Luckily, awareness about vapor intrusion has grown in recent years. Recently the Environmental Protection Agency (EPA) specified vapor intrusion as a potential pathway in its Superfund Program, designed to fund the clean-up of uncontrolled hazardous waste sites. The program resulted from the passage of the Comprehensive Environmental Resource Conservation and Recovery Act (CERCLA) in the early 1980s.
Before completing construction of the new facility, the owner opted to have a chemical vapor barrier installed as a preventive measure. This decision was made because improper handling, previously unregulated disposal, or accidental spills and leaks of these car service chemicals may have introduced themselves into the subsurface where they emit toxic gasses into the soil vapor.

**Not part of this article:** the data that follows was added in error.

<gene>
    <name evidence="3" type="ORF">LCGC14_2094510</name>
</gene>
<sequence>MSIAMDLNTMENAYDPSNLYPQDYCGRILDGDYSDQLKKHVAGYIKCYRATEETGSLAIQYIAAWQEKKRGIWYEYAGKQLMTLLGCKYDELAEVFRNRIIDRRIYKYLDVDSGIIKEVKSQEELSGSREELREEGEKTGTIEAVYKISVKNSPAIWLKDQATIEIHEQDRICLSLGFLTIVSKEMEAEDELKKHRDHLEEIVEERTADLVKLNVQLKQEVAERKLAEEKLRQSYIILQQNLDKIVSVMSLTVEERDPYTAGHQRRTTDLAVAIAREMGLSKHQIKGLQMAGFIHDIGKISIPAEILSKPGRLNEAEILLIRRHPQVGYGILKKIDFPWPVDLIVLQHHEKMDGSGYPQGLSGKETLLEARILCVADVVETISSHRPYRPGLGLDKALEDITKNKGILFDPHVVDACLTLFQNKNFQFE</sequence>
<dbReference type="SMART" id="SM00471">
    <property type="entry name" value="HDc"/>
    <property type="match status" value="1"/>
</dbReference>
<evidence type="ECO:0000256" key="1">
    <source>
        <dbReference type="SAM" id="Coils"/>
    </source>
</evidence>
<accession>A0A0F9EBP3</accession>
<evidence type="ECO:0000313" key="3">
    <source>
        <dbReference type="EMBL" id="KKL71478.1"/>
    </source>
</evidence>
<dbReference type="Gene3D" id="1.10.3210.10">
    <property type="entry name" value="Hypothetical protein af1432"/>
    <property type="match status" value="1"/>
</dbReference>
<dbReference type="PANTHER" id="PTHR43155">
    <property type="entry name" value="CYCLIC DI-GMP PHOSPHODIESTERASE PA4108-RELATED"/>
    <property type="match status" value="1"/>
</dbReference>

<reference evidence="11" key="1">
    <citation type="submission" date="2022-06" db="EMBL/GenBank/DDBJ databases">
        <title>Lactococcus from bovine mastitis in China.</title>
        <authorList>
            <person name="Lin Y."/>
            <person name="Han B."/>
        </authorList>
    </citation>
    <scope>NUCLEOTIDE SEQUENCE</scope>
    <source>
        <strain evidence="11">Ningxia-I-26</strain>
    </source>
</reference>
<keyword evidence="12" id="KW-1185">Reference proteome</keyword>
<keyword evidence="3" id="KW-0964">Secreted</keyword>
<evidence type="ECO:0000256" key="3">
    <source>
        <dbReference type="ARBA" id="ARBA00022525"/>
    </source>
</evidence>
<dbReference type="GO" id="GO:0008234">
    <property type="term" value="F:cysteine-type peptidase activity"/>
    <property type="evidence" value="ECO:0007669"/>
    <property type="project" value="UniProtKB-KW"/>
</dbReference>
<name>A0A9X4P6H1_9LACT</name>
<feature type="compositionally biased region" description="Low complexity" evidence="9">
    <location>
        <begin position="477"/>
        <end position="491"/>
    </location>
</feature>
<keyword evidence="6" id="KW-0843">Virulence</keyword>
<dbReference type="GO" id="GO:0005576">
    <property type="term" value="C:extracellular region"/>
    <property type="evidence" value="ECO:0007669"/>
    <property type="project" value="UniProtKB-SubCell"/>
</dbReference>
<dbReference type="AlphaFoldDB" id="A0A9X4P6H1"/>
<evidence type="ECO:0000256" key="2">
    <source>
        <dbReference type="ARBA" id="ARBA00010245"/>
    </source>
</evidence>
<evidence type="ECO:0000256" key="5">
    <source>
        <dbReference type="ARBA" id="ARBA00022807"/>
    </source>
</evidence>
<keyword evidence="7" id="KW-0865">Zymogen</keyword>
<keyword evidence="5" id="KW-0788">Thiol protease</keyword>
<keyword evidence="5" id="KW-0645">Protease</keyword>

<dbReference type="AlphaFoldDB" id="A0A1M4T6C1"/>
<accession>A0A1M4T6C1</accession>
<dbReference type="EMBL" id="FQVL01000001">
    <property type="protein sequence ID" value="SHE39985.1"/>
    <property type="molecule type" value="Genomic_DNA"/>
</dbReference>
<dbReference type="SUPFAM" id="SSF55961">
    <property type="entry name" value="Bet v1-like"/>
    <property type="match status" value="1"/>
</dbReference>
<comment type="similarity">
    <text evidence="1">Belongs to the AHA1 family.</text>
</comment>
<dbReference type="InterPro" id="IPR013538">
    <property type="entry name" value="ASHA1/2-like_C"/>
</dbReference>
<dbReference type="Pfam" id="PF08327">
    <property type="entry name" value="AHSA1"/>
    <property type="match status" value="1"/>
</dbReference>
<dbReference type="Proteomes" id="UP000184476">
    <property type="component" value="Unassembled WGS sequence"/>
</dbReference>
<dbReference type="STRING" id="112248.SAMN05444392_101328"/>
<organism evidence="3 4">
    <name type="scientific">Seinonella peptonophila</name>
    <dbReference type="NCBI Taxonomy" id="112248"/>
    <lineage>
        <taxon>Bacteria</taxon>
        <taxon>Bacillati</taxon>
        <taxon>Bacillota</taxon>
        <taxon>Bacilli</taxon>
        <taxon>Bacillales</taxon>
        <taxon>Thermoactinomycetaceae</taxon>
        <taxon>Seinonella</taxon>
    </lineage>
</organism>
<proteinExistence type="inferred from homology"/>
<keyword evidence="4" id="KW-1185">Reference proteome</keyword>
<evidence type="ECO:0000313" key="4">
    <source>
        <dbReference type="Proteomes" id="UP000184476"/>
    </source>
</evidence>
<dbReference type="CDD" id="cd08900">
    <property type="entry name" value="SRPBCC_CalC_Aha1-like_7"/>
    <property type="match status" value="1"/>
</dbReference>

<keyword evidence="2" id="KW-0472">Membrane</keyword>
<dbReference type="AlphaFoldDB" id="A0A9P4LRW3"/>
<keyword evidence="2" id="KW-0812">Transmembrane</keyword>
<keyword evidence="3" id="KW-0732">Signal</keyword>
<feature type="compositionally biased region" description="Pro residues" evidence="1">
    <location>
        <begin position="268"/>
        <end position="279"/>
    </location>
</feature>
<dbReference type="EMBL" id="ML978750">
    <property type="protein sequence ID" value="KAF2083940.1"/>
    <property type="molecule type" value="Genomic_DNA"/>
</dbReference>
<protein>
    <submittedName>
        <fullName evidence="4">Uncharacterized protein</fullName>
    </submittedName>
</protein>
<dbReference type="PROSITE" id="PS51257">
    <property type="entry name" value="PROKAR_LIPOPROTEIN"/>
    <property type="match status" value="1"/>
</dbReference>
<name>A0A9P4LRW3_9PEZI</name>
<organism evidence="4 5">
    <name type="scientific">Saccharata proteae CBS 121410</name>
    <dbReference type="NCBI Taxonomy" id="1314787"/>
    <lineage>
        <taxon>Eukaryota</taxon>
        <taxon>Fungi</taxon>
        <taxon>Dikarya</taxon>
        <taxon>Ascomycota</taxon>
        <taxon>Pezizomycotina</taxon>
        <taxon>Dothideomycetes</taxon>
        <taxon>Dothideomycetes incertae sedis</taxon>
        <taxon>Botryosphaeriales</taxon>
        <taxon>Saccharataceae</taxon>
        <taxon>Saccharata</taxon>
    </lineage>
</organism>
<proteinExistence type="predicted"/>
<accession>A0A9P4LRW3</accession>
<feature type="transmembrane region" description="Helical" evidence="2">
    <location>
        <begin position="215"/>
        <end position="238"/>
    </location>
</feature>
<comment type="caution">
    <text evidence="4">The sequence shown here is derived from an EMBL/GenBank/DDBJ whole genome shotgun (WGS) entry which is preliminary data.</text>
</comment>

A national chain of early childhood education centers chose the location of its Washington D.C. project on property known to have soil and groundwater contamination left behind from its former uses. The building designers were cognizant of the potential for vapor intrusion risk which might present itself to a sensitive population and researched design options.
As more scientific data regarding vapor intrusion comes out, and building owners become aware of the health risk to their occupants and the potential long-term liability associated with vapor intrusion in their buildings, interest in mitigations systems for existing buildings will only increase.
Developers know to do their due diligence on the environmental implications of a site before commissioning a new building, they may overlook one very specific factor that can turn out to be a serious concern.